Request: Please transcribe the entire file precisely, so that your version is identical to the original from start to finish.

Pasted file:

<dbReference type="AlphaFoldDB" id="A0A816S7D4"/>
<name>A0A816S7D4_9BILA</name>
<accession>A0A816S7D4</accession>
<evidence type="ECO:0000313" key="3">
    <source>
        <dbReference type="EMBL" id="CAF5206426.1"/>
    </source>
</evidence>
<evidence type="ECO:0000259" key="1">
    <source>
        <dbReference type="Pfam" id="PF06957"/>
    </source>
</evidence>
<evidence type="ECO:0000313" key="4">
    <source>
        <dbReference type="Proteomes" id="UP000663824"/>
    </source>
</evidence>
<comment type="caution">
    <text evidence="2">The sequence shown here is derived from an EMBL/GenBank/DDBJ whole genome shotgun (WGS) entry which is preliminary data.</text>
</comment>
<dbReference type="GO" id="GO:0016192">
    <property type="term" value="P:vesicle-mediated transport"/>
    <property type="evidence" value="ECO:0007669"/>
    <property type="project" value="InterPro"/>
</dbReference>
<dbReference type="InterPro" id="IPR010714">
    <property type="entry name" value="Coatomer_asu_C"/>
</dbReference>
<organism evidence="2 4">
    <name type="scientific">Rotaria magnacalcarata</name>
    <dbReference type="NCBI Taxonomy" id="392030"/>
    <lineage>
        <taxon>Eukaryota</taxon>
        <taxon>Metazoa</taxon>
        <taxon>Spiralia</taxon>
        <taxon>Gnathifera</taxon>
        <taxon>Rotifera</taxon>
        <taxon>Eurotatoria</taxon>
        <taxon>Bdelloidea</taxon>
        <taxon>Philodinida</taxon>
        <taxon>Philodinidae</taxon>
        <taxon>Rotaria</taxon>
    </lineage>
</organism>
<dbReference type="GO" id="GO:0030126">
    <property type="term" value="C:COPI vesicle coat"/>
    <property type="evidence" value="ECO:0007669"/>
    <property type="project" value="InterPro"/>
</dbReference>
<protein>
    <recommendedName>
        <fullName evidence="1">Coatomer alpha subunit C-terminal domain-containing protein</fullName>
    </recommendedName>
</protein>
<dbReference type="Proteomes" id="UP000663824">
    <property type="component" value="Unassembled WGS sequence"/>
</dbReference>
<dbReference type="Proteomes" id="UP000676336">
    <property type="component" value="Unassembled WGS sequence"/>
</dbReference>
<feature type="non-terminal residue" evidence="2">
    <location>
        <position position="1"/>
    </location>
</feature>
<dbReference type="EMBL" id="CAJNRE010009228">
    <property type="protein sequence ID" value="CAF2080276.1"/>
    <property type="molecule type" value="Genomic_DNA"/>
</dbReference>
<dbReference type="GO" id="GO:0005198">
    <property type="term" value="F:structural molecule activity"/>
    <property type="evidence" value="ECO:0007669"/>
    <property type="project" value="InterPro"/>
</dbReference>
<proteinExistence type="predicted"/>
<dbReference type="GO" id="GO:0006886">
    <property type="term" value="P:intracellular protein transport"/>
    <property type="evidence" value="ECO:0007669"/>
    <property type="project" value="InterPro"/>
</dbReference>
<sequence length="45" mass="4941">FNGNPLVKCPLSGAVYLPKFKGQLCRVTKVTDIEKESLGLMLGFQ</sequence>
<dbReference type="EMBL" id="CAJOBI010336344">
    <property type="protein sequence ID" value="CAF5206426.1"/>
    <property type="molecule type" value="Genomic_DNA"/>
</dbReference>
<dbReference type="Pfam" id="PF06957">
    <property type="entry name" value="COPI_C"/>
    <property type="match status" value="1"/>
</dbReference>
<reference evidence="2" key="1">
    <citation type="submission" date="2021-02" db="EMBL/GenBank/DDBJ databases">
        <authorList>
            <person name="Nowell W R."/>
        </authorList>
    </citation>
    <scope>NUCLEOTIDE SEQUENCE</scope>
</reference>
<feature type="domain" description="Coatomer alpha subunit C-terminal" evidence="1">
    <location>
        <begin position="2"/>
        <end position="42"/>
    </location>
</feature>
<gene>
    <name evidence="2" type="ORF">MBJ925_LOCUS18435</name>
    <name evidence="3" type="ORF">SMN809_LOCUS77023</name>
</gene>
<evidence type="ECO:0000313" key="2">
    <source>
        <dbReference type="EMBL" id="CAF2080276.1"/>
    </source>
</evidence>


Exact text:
<dbReference type="AlphaFoldDB" id="A0A816S7D4"/>
<name>A0A816S7D4_9BILA</name>
<accession>A0A816S7D4</accession>
<evidence type="ECO:0000313" key="3">
    <source>
        <dbReference type="EMBL" id="CAF5206426.1"/>
    </source>
</evidence>
<evidence type="ECO:0000259" key="1">
    <source>
        <dbReference type="Pfam" id="PF06957"/>
    </source>
</evidence>
<evidence type="ECO:0000313" key="4">
    <source>
        <dbReference type="Proteomes" id="UP000663824"/>
    </source>
</evidence>
<comment type="caution">
    <text evidence="2">The sequence shown here is derived from an EMBL/GenBank/DDBJ whole genome shotgun (WGS) entry which is preliminary data.</text>
</comment>
<dbReference type="GO" id="GO:0016192">
    <property type="term" value="P:vesicle-mediated transport"/>
    <property type="evidence" value="ECO:0007669"/>
    <property type="project" value="InterPro"/>
</dbReference>
<dbReference type="InterPro" id="IPR010714">
    <property type="entry name" value="Coatomer_asu_C"/>
</dbReference>
<organism evidence="2 4">
    <name type="scientific">Rotaria magnacalcarata</name>
    <dbReference type="NCBI Taxonomy" id="392030"/>
    <lineage>
        <taxon>Eukaryota</taxon>
        <taxon>Metazoa</taxon>
        <taxon>Spiralia</taxon>
        <taxon>Gnathifera</taxon>
        <taxon>Rotifera</taxon>
        <taxon>Eurotatoria</taxon>
        <taxon>Bdelloidea</taxon>
        <taxon>Philodinida</taxon>
        <taxon>Philodinidae</taxon>
        <taxon>Rotaria</taxon>
    </lineage>
</organism>
<dbReference type="GO" id="GO:0030126">
    <property type="term" value="C:COPI vesicle coat"/>
    <property type="evidence" value="ECO:0007669"/>
    <property type="project" value="InterPro"/>
</dbReference>
<protein>
    <recommendedName>
        <fullName evidence="1">Coatomer alpha subunit C-terminal domain-containing protein</fullName>
    </recommendedName>
</protein>
<dbReference type="Proteomes" id="UP000663824">
    <property type="component" value="Unassembled WGS sequence"/>
</dbReference>
<dbReference type="Proteomes" id="UP000676336">
    <property type="component" value="Unassembled WGS sequence"/>
</dbReference>
<feature type="non-terminal residue" evidence="2">
    <location>
        <position position="1"/>
    </location>
</feature>
<dbReference type="EMBL" id="CAJNRE010009228">
    <property type="protein sequence ID" value="CAF2080276.1"/>
    <property type="molecule type" value="Genomic_DNA"/>
</dbReference>
<dbReference type="GO" id="GO:0005198">
    <property type="term" value="F:structural molecule activity"/>
    <property type="evidence" value="ECO:0007669"/>
    <property type="project" value="InterPro"/>
</dbReference>
<proteinExistence type="predicted"/>
<dbReference type="GO" id="GO:0006886">
    <property type="term" value="P:intracellular protein transport"/>
    <property type="evidence" value="ECO:0007669"/>
    <property type="project" value="InterPro"/>
</dbReference>
<sequence length="45" mass="4941">FNGNPLVKCPLSGAVYLPKFKGQLCRVTKVTDIEKESLGLMLGFQ</sequence>
<dbReference type="EMBL" id="CAJOBI010336344">
    <property type="protein sequence ID" value="CAF5206426.1"/>
    <property type="molecule type" value="Genomic_DNA"/>
</dbReference>
<dbReference type="Pfam" id="PF06957">
    <property type="entry name" value="COPI_C"/>
    <property type="match status" value="1"/>
</dbReference>
<reference evidence="2" key="1">
    <citation type="submission" date="2021-02" db="EMBL/GenBank/DDBJ databases">
        <authorList>
            <person name="Nowell W R."/>
        </authorList>
    </citation>
    <scope>NUCLEOTIDE SEQUENCE</scope>
</reference>
<feature type="domain" description="Coatomer alpha subunit C-terminal" evidence="1">
    <location>
        <begin position="2"/>
        <end position="42"/>
    </location>
</feature>
<gene>
    <name evidence="2" type="ORF">MBJ925_LOCUS18435</name>
    <name evidence="3" type="ORF">SMN809_LOCUS77023</name>
</gene>
<evidence type="ECO:0000313" key="2">
    <source>
        <dbReference type="EMBL" id="CAF2080276.1"/>
    </source>
</evidence>